Case Study

A 28 year old RH Haitian F had drug-resistant localization-related epilepsy. She failed multiple AEDs and was admitted for status. Family members were not present when she presented on CBZ and VPA to disclose a history of PHT allergy. She was admitted to the ICU and loaded with PHT. No untoward adverse effects resulted and her seizures became controlled. She was maintained on 700 mg of PHT daily with levels that averaged 14 ug/dl. She unexpectedly after being seizure free for nearly 2 years presented to the ED with complaints of dizziness, malaise, incoordination, and blurry vision. She was seen in follow-up after release. A PHT level was 8 ug/dl in the ED and no seizures had been reported. On presentation to epilepsy clinic she kept complaining “these are not my pills”. A bag with multiple generic drugs was encountered below.

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Figure: Multiple PHT generics: red, white, grey-white, and a bottle with grey-white (bottom) and white colored capsules (top). It is legal for a pharmacy to dispense a combination of different colored medications in 1 pill bottle to a patient!

What was the issue with the AEDs?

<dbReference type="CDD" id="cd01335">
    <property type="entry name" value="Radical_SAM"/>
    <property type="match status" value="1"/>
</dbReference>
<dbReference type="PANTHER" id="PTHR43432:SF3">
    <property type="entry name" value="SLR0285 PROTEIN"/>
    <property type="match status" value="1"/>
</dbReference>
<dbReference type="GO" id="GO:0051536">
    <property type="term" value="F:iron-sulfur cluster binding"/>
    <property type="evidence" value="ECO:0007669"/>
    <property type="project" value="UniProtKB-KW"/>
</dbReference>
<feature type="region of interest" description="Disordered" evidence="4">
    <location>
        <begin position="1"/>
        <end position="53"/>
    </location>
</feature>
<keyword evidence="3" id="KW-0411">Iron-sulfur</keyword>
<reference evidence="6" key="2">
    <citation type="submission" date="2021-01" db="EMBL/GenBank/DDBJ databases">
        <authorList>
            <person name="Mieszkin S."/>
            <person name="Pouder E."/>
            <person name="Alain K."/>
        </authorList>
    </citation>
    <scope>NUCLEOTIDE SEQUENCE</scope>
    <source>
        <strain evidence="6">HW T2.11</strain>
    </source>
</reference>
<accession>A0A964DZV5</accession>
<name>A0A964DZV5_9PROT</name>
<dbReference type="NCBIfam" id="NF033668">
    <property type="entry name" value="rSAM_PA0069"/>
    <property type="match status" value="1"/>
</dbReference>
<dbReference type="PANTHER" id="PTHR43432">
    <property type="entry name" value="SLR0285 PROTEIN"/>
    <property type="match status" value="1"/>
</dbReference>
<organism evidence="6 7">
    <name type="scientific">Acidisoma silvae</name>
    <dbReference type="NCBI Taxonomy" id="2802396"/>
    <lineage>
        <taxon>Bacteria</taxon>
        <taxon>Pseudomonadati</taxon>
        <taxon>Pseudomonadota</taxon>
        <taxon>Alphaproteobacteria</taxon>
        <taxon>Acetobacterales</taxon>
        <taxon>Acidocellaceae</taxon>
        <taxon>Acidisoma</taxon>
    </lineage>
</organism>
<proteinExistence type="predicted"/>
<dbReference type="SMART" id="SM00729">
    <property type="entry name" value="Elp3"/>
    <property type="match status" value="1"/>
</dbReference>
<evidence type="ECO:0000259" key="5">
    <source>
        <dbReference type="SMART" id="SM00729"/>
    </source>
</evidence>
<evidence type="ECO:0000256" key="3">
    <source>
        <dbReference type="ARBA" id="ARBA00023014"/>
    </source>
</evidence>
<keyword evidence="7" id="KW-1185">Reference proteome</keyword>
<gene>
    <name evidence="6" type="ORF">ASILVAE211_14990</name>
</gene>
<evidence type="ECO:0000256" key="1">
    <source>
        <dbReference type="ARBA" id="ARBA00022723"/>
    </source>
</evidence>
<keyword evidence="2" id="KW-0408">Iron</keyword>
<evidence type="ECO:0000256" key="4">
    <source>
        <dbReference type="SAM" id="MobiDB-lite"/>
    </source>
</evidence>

Generic drugs are estimated to save health plans and patients billions of dollars yearly because the expense is less than that of the brand name version. By law generic formulations must have a peak blood concentration and total amount of drug absorbed that falls between 80% and 125% of the name-brand version. Medication switching is a major concern in epilepsy because breakthrough seizures may severely compromise health, well-being, and financial situation. Some AED have Pks with a high potential for over- and under-dosing with a narrow window of efficacy-toxicity. Lower serum levels of PHT as in our patient have been reported in patients switched from brand to generic PHT. Individualizing standards for generics should therefore be AED-dependent. Bioequivalency for most generics do not significantly deviate from brand, however multiple generic switches of individual drugs may vary as much as 30%1. Therefore multiple switches (figure) may have significant costly ramification of seizures or toxicity. Another study found patients who had an epileptic event requiring acute care were about 80% more likely than matched controls without an acute event to have recently had an AED substitution. Our Haitian epilepsy patient had a limited understanding of AEDs and generic issues. A combined physician-pharmacist approach was helpful in obtaining brand medication resulting in resolution of her side-effects.

References

  1. Krauss GL, Caffo B, Chang YT, Hendrix CW, Chuang K. Assessing bioequivalence of generic antiepilepsy drugs. Annals of Neurology 2011;70(2):221-228.
  2. Rascati KL, Richards KM, Johnsrud MT, Mann TA. Effects of Antiepileptic drug substitutions on epiletpic events requiring acute care. Pharmacotherapy 2009;29:769-774.
Authored By: 
William O. Tatum DO
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Authored Date: 
11/2011